Squier proved once again to be the best play-by-play announcer in racing, by calling the action while allowing plenty of time for both Economaki and Jarrett to add to the commentary.
Fans who have not experienced Economaki's unique voice and unwavering curiosity about racing may have been in for a surprise. He peppered Jarrett with questions, provided lots of topics for Squier, and made many observations from his perspective as a veteran racing reporter.
Even back in 1990, Ned Jarrett was already the ultimate gentleman. He spoke when the time was right, and answered all the questions and provided all the expert commentary without any fanfare or hype. Often, his calm voice provided the perfect counterpoint to the excitement of Squier and Economaki.
CBS Sports unveiled its "bumper cam," which gave fans a view from the front of the car seemingly only inches above the ground. Added to the other in-car cameras and the great view from the Goodyear Blimp, the pictures were once again outstanding for their wide angles and views of cars throughout the field.
In this race, there were two pit reporters who still have a strong presence in motor sports today. Mike Joy and Dave Despain both displayed their very different personal styles, which worked well with the diverse personalities of racing back then.
It was interesting to see Despain as a crusading reporter, literally jumping into the middle of on-going situations in the pits and sticking that mic right in the faces of the rather surprised crew members and drivers. His interview of a disappointed Ken Schrader after falling out of this race is a classic.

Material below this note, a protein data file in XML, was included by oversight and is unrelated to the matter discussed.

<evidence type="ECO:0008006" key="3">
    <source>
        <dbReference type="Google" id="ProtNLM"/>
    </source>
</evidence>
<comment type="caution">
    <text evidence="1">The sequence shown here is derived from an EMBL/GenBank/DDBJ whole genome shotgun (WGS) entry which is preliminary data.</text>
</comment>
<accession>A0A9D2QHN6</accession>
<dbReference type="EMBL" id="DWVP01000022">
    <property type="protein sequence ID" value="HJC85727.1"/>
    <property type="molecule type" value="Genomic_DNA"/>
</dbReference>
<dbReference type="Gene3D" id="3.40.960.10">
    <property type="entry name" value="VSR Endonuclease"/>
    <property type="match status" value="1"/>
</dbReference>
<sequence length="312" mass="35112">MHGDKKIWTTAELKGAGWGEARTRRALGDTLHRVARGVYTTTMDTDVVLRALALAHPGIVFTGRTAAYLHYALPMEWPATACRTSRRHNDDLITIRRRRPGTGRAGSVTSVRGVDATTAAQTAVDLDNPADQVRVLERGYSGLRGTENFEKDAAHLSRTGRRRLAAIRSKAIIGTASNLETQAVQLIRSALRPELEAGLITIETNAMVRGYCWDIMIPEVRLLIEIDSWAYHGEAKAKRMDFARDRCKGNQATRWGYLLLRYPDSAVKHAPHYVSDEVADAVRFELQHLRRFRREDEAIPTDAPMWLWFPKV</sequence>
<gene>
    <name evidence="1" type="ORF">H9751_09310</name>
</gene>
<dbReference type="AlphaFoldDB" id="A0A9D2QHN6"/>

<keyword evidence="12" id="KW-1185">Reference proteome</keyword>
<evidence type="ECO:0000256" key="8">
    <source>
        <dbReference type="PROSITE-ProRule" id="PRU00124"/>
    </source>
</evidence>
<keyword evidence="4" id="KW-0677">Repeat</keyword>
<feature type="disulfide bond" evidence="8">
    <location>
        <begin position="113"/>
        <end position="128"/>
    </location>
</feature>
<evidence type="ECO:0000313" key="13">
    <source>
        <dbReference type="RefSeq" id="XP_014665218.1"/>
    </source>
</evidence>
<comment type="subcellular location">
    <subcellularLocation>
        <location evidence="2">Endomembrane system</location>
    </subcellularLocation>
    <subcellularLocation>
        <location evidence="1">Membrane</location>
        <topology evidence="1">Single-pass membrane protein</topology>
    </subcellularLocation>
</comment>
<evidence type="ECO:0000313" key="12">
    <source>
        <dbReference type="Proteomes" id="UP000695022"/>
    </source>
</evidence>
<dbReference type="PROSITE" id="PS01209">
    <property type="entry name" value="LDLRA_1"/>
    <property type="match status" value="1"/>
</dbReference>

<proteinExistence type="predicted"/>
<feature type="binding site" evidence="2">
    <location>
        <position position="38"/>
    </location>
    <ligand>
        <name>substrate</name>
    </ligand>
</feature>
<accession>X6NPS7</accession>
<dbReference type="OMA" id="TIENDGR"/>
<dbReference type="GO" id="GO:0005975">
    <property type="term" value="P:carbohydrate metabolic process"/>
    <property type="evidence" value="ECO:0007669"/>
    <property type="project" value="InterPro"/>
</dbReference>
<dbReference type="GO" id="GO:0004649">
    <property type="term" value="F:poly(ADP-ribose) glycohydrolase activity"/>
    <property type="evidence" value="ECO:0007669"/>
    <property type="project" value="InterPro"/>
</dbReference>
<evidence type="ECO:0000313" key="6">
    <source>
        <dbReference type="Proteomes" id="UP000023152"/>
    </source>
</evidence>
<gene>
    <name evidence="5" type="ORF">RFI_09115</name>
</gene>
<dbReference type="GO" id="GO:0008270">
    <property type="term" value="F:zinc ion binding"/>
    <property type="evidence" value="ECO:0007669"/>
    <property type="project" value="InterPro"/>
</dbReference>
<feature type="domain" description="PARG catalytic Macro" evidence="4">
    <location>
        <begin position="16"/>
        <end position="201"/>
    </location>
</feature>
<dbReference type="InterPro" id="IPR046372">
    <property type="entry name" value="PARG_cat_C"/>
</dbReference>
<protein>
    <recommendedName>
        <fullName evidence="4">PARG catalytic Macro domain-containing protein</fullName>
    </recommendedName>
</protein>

Joy was his normal smooth self, with the ability to work in-and-out of the pit boxes seemingly without effort, and to gather information with a low-key and friendly approach. Even then, it was clear that Joy was welcomed by the teams.
The final five lap green flag shoot-out of this race was classic, with Squier hammering hard on the excitement button, and Jarrett providing the counterpoints. When Earnhardt finally had his moment, Squire took viewers through it professionally and kept the excitement high.
This program was once again an opportunity for new fans to sample the "old school" NASCAR TV telecasts and the men who provided the commentary. It showed the class and style that pioneers like Squier brought to the national coverage of the sport.
This program series continues next week at 2PM on Monday with the 1998 race that finally fulfills the dreams of Earnhardt Sr. in front of a screaming crowd. If you are going to tape any program in this series, this is the one.
Fans can vote on ESPN.com's NASCAR page for their favorite race in this series, and then watch a marathon of all six on the night before this year's race.
Update: ESPN Classic has just another NASCAR related program:
The 1989 Holly Farms 400 from North Wilkesboro, NC was a race featuring lots of rough short track driving and a wild last lap. Needless to say, once again Dale Earnhardt Sr. was involved. This time with Ricky Rudd and Geoff Bodine. The "DVR/TiVo theater" presentation will be aired at 3AM on Friday, January 25th.